Fed-cattle marketing from feedlots in September reached 1.86 million head, 3% above 1997 and 18% above 1996 - the first month of larger-than-year-ago marketings in six months. Eight states reported larger marketings, led by Oklahoma, Texas, California and Colorado.
Fed-cattle marketing equations predict lower October sales and similar-to-lower movement in November. December marketings, however, could be up slightly.
Placements of cattle and calves into feedlots in September totaled 2.65 million head - 2% below 1997 and slightly below September 1996. Placements were up in four states - Colorado, Nebraska, Oklahoma and Washington. Texas placements were down a sharp 9%.
In September, placements of calves weighing less than 600 lbs. were only 433,000 head, down 10% from a year ago. Calves 600-699 lbs. were 4% less. Higher-weight feeders (700-799 lbs.) were down 3%, while the heaviest (800 lbs. or more) were 3% greater. This is the largest proportion of these heaviest weight feeders ever placed on feed since the data was recorded.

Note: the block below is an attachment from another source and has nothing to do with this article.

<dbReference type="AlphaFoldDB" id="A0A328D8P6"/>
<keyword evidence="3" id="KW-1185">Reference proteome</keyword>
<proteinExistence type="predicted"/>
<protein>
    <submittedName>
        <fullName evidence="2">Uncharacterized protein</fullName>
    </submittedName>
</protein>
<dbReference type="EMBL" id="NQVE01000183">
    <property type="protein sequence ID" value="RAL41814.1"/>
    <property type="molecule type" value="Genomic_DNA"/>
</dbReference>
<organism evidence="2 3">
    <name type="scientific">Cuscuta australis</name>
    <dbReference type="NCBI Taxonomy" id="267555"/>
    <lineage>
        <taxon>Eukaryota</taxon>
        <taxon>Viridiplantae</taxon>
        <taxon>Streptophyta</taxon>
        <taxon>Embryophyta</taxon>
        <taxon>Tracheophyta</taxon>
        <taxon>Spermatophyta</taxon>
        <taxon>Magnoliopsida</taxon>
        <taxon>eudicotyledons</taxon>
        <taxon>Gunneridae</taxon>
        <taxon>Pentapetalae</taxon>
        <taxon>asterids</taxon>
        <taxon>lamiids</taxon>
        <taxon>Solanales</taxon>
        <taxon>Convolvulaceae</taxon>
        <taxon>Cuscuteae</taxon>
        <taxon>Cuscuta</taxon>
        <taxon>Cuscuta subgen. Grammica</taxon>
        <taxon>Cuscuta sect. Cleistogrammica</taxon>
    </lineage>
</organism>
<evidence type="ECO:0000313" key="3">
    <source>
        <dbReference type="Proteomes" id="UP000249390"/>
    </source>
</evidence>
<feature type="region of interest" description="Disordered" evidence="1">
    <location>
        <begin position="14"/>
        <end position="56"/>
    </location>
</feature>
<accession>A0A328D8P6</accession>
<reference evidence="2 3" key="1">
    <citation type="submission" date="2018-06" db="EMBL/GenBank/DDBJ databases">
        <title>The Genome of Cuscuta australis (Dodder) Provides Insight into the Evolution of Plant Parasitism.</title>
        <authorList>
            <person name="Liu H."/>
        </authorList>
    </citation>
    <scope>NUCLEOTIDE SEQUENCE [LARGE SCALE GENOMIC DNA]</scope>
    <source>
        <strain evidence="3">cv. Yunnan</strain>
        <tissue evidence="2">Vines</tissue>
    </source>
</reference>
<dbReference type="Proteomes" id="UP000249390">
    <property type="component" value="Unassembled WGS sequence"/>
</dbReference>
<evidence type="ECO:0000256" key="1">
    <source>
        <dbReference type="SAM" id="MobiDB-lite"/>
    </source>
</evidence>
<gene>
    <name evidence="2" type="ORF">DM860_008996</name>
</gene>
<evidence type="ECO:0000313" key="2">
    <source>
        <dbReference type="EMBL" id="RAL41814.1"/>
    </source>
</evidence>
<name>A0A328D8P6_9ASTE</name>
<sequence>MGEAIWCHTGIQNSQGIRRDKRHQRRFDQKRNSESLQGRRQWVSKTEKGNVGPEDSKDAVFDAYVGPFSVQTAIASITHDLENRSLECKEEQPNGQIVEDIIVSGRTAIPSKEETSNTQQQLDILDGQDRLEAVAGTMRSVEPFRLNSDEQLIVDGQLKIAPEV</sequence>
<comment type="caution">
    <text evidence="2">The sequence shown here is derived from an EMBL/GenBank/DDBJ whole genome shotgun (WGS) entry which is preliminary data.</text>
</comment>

'Tis The Season To Be Cautious The fed-cattle market should end the year in a semi-firm mode. Historically, it has been very difficult for cattle prices to rise during the holiday season. Demand is generally lower this time of year. Beef is not the usual Thanksgiving or Christmas meal (except at my house).
The season also holds other pitfalls - many markets close for the holidays. Market news reports are usually discontinued during this vacation period.
Entering 1999, things should be completely different. Fed-cattle prices will most likely be improving into the spring months with feeders leading the way. Feedlots are likely to move back into the profit side of the ledger early in the new year.
The new year should hold a lot of promise for ranchers. Fewer feeder calves, improved fed-cattle prices, cheaper feed and basically less competition from neighbors. For those of us left, it could be a great year.